Parent Traps Home is where the humor is
There's no such thing as a normal family on Fox, from the long-running animated hits to the newer breed of live-action wackiness epitomized by Malcolm in the Middle. You probably wouldn't want to live in these homes, but visiting can be a scream.
Fox's savagely funny Titus (Tuesdays, 8:30 pm/ET), hitting its bitter stride in its second year, acknowledges its dysfunction up front. "In a normal family, a surprise means presents, cake and a party. In my family, doing something nice is seen as an attack," says star Christopher Titus in one of his signature self-lacerating monologues, shot in black and white in what looks like a prison cell.
You can't blame him for feeling primed for failure, given a womanizing, alcoholic dad (a ferocious Stacy Keach) who "has swallowed the soul of everyone he's ever loved," and a psycho mom (Frances Fisher) fresh out of the asylum.
Titus fearlessly treads in dark waters, as when Titus, his business failing, goes on a bender after 13 years sober, imperiling relationships with his long-suffering fiancée, Erin (Cynthia Watros), his demented brother, Dave (Zack Ward), and his timid best friend, Tommy (David Shatraw). The way they rally around one another allows for some optimism. Still, we're grateful Titus hasn't started his own family yet.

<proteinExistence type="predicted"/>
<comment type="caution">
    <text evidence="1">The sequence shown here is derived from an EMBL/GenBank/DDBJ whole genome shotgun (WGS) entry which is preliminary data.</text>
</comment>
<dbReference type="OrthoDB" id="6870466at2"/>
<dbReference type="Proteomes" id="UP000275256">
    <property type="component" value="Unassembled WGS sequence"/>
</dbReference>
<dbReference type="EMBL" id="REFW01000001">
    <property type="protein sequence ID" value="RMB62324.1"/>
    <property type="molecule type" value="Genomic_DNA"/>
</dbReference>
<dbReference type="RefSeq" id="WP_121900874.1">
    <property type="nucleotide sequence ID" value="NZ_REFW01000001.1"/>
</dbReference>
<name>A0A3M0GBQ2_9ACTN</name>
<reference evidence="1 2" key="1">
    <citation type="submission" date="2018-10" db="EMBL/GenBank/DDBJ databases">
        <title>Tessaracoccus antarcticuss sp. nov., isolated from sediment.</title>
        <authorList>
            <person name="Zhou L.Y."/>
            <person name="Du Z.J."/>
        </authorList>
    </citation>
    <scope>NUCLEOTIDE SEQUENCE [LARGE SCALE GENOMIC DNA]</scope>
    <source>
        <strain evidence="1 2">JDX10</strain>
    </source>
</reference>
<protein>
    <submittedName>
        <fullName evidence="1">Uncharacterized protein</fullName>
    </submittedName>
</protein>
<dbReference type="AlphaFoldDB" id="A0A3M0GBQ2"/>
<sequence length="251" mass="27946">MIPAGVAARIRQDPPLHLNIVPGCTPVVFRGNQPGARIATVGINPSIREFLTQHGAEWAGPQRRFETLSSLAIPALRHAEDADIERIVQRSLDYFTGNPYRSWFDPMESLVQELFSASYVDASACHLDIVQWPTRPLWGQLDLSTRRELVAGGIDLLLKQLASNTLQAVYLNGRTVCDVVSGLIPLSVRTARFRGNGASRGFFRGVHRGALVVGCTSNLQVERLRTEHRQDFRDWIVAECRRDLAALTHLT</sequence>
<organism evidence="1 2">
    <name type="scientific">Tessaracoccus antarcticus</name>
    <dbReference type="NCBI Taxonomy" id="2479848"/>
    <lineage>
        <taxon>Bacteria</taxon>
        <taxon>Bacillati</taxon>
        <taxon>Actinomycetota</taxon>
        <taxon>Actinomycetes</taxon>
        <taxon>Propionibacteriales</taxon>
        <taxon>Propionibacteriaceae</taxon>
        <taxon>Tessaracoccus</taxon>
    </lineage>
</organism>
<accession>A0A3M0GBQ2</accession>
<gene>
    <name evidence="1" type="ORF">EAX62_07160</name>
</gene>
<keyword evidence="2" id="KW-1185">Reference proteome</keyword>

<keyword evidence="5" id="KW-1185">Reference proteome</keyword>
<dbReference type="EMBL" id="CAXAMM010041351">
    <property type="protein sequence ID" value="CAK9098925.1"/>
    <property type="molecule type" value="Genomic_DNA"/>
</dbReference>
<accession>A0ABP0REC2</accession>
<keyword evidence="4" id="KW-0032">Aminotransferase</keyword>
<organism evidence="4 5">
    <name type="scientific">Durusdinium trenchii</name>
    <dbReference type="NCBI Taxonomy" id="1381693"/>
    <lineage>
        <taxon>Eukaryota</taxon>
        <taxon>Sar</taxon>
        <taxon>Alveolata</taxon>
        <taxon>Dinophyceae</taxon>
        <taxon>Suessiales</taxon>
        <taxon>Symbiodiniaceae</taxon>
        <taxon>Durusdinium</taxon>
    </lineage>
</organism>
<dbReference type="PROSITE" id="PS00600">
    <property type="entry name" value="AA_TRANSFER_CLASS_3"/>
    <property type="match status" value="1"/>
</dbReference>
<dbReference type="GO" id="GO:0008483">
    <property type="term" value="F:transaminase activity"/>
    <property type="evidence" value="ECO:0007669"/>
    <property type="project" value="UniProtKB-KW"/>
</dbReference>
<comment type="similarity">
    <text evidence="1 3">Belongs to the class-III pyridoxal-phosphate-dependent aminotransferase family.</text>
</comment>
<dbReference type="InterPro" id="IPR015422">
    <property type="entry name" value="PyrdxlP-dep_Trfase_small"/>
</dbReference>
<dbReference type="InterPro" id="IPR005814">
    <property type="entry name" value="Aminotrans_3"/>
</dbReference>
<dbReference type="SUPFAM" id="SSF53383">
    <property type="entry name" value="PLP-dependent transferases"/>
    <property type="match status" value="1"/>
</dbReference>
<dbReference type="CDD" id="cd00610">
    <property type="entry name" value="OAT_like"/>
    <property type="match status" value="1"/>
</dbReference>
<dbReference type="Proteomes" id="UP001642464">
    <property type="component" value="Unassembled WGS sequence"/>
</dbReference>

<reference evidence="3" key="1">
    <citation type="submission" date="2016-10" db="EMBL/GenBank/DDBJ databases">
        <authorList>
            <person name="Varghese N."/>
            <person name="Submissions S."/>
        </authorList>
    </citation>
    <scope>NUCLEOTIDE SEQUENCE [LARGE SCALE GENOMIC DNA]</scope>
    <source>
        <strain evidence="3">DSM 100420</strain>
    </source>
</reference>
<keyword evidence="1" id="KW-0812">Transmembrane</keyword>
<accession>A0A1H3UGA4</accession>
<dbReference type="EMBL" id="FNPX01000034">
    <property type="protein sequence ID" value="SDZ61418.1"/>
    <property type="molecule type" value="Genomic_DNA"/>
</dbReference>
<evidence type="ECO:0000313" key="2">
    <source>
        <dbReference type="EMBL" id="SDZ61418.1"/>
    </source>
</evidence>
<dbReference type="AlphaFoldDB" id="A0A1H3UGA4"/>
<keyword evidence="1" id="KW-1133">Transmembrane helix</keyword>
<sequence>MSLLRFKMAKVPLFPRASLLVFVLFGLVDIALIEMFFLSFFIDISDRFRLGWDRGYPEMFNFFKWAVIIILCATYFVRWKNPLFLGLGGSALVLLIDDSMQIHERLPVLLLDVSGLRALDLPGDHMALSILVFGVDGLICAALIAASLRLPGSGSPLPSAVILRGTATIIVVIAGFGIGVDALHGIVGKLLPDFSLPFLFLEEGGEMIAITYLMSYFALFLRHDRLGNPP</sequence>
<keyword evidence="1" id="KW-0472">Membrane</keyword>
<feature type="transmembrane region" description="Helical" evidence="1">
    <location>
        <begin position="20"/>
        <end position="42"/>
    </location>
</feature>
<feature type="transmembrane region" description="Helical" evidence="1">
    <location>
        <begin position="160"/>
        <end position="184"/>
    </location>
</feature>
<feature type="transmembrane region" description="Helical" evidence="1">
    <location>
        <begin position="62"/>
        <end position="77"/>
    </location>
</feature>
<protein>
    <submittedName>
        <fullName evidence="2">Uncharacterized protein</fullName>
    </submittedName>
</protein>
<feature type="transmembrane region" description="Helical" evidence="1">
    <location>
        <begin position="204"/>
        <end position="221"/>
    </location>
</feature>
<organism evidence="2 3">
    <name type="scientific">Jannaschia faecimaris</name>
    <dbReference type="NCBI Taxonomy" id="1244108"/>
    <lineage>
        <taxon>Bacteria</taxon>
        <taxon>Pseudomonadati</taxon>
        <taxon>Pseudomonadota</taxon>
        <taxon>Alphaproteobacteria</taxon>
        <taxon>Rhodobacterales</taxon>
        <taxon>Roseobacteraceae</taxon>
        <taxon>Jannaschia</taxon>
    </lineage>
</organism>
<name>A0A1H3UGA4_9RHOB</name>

Whereas having children too early in life (in high school) is the concept behind Fox's brash but derivative Grounded for Life (Wednesdays, 8:30 pm/ET), which is starting to grow on me.
Recalling Roseanne in its blue-collar rowdiness and tone of loving aggravation, it stars the terrific Donal Logue and Megyn Price as parents who barely feel adult. Always wanting to seem cool, they're terrible at discipline, especially on shrill teenage daughter Lily (Lynsey Bartilson).
A typical episode, unfolding, like Titus, in a fragmented style of quick-cutting flashbacks and blackouts, dissects the anatomy of some domestic screwup. My favorite character: Jimmy (Griffin Frazen), the hilariously solemn middle child who squirms in anguish sometimes hiding in the dryer whenever subjected to his folks' bad judgment.
Something tells me The Simpsons is probably this family's favorite show.